First released in arcades in 2000 and later ported to the GameCube and Xbox in 2002 by Point of View, Gaelco’s Smashing Drive came and went. In Smashing Drive, you play as a cabbie whose goal is to deliver passengers to their destination. And even though logic dictates that it should have been a Crazy Taxi clone, Gaelco decided it to make it a completely linear and generic arcade racer. Although, “generic” might be a misnomer. Smashing Drive is equal parts totally derivative and completely unique. At first glance, it’s nothing special but when you actually sit down and look at it, Smashing Drive is genuinely baffling.
The driving in Smashing Drive feels automated. Most of the game is just holding the gas and moving towards ramps and shortcuts in order to collect power-ups. It is the definition of brain-dead. Your car will collide with the oncoming traffic often and there will be spots where you are bounced around like some sort of ragdoll. You can use your horn to have cars clear out of your way but it only limply moves them to the side. You’re going to crash. A lot. Unless you just clip through the traffic which is also very possible
The shortcuts (or “Risky Routes” as they’re called) are fun to explore. They’ll send you through a variety of locales from basketball games to back alleys to the skyscrapers above you. The most memorable one has you launching a bug-eyed King Kong off of the Empire State Building before descending down the building’s 102 floors via elevator shaft. These shortcuts are the closest thing you have to a choice in Smashing Drive.
The level design isn’t very good and the lack of control that you have over your car only accentuates that. Many of the shortcuts just bump you back and forth from turn-to-turn until the game dumps you back on the road. You could take your hands off the controller during these sections and be fine. The power-ups try to make the gameplay more involved but a lot of them serve little purpose. The “Turbo” and “Sonic Horn” power-ups are the only two that truly alter the game in any way. The others just make the game feel even more automated.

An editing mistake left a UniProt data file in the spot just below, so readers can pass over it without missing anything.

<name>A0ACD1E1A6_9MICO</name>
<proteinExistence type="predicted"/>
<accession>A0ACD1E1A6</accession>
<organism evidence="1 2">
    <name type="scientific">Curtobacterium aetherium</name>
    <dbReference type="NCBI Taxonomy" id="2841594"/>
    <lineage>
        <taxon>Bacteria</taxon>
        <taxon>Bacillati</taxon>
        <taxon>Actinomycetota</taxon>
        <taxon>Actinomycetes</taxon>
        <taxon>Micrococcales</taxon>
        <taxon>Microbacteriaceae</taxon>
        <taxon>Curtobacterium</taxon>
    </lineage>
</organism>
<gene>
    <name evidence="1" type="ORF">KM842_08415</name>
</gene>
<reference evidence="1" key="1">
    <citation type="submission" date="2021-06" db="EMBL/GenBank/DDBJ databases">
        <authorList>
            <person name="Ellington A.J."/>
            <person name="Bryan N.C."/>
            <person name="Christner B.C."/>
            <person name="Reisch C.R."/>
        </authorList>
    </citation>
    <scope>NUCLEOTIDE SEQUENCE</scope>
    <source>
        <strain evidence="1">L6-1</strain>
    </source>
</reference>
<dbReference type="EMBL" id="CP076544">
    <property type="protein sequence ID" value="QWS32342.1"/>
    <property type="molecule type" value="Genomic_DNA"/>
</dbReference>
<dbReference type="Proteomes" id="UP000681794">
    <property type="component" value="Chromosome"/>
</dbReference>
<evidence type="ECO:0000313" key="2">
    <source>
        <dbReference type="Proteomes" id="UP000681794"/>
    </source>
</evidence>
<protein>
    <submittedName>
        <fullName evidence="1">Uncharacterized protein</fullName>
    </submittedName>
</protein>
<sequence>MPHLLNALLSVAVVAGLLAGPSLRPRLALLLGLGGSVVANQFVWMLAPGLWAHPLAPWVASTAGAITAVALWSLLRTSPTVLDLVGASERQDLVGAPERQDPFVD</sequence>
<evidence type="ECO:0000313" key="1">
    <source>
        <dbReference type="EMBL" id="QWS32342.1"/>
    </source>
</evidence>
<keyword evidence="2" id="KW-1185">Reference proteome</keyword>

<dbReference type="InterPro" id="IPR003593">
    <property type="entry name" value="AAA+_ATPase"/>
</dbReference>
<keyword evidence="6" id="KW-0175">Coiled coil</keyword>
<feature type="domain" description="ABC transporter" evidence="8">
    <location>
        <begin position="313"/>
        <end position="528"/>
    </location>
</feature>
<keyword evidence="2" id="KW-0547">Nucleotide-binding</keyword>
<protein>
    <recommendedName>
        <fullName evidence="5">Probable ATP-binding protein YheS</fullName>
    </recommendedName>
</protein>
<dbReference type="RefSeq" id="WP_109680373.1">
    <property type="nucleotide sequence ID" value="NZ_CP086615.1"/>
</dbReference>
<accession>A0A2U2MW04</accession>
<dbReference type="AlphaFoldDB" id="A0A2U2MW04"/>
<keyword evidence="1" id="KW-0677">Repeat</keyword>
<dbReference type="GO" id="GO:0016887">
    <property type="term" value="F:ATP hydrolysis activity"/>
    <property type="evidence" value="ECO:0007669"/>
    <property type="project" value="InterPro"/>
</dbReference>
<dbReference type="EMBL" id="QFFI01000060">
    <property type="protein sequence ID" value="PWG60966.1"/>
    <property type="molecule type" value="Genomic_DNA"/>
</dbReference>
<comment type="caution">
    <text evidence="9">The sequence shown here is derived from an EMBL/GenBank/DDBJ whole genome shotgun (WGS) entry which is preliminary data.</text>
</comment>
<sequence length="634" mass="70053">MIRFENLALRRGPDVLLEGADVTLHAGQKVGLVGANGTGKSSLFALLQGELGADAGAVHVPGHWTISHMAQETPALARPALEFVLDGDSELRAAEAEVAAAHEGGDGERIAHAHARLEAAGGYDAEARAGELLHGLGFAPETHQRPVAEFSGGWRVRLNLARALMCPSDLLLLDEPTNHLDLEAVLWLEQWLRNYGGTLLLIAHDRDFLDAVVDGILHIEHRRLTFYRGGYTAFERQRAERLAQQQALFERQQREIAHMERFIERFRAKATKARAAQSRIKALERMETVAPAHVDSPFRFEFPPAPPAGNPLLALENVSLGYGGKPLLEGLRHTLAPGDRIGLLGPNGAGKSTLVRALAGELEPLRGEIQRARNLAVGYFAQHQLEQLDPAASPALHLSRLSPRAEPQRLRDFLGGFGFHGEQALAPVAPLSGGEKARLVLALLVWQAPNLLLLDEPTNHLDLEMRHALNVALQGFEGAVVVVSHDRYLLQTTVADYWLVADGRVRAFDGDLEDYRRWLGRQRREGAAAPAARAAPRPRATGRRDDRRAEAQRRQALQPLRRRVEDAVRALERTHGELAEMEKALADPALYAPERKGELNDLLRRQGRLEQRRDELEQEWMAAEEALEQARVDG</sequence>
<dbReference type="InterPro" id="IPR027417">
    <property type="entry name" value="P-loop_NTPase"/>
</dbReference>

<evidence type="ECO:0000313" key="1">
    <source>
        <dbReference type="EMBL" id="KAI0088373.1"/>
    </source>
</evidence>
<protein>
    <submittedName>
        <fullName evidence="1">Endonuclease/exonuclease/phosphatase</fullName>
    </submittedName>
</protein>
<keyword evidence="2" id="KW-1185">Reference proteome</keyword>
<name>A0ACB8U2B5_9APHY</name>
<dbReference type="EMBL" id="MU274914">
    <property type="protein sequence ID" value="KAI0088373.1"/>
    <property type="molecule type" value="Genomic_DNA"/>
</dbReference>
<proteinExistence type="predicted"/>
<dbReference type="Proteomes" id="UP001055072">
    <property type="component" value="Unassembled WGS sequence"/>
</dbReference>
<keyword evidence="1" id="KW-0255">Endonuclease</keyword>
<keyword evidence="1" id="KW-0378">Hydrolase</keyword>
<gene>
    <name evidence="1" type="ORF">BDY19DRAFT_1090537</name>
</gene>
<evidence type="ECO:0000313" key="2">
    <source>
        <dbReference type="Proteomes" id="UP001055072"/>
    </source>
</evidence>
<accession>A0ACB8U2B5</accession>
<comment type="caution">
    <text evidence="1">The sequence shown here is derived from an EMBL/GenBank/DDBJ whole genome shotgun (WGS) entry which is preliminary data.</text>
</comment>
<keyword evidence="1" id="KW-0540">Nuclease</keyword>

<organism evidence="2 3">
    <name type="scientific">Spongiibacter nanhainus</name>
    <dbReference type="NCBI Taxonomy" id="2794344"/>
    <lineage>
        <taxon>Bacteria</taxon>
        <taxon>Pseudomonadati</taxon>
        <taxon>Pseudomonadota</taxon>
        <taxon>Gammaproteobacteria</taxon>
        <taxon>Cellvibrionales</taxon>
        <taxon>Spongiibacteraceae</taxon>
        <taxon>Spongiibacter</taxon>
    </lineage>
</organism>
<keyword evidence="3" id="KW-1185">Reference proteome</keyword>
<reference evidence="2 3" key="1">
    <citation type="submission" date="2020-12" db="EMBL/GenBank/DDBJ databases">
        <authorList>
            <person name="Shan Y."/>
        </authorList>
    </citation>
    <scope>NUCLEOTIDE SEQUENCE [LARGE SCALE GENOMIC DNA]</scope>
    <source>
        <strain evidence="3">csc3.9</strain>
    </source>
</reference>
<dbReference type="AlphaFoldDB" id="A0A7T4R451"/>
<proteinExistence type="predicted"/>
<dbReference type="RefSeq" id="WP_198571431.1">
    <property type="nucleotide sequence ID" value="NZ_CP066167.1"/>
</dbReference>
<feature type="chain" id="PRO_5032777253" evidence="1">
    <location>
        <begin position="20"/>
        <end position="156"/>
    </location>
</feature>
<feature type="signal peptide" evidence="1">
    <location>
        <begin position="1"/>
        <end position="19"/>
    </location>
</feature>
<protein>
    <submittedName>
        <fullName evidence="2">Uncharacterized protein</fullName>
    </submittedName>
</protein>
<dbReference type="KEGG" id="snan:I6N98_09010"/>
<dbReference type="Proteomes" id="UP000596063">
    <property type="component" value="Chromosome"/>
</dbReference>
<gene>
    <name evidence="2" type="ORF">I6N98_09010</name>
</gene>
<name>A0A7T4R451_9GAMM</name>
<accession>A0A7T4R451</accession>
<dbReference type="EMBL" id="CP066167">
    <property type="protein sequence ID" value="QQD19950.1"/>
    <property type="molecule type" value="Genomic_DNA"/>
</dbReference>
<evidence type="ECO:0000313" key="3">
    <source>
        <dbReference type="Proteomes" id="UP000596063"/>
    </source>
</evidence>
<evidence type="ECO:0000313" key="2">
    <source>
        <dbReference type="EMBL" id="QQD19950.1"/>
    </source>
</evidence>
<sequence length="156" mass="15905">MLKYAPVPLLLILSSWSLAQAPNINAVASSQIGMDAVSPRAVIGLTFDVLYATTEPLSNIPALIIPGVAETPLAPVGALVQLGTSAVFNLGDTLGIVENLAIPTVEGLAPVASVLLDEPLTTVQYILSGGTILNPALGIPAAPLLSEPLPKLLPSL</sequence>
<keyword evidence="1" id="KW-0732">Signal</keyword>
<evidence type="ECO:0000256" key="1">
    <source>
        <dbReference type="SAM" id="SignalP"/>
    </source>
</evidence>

If the game were just bad, it wouldn’t be anything special but it is its soundtrack of all things that pushes it into Kusoge territory. All of the songs are ill-fitting, impossible to understand and all of them are uniquely awesome. Well, all three of them. The first song sounds similar to Rob Zombie’s “Dragula” at spots except it’s not at all coherent. The second song is oddly aggressive. It makes the act of playing Smashing Drive sound like some sort of satanic ritual. Lyrics like “Smashing Drive will make you the devil’s slave” do not help. The final song is the most normal and coherent one but that’s all relative. It’s synth-heavy and the lyrics talk about “smashing” the town and the oppressiveness of New York City until they devolve into mumbling and mournful howls. Saying that “it’s so bad, it’s good” undermines how truly absurd Smashing Drive’s soundtrack is.
Smashing Drive looks pretty good for a Nintendo 64 game. Only problem is that it is not a Nintendo 64 game. Smashing Drive is severely lacking in detail. The skies are grey (although beta footage shows that they were blue at one point), the pedestrians are nightmare-inducing (and ever so slightly racist), the backgrounds are texture-less and the other cars genuinely look like cardboard with paper wheels attached. The only car that looks decent is yours. Everything else looks amateurish and wrong. On a positive note, the frame-rate is surprisingly good.
The GameCube and Xbox ports are both bare-bones ports for a below average game. They cut out some of extra fluff, like the scenes in between levels that show customers being picked up, while adding very little in its place. Oddly enough though, these missing cutscenes are present in the game’s manual. The only mode that the port adds is “Survival Mode” which is almost exactly the same as the regular Arcade mode, only your health bar actually means something. If your car racks up too much damage, it’s Game Over. It changes very little from arcade mode since taking an excessive amount of damage already means that you’re likely going to run out of time.
Gaelco would continue to make arcade games for several years until 2004’s Tuning Race which appears to be their last title. Smashing Drive is actually the spiritual successor to a 1998 arcade title called Radikal Bikers which received a PAL-exclusive PlayStation port by Infogrames. And speaking of Radikal; Gaelco now releases dart machines under the name “Radikal Darts”.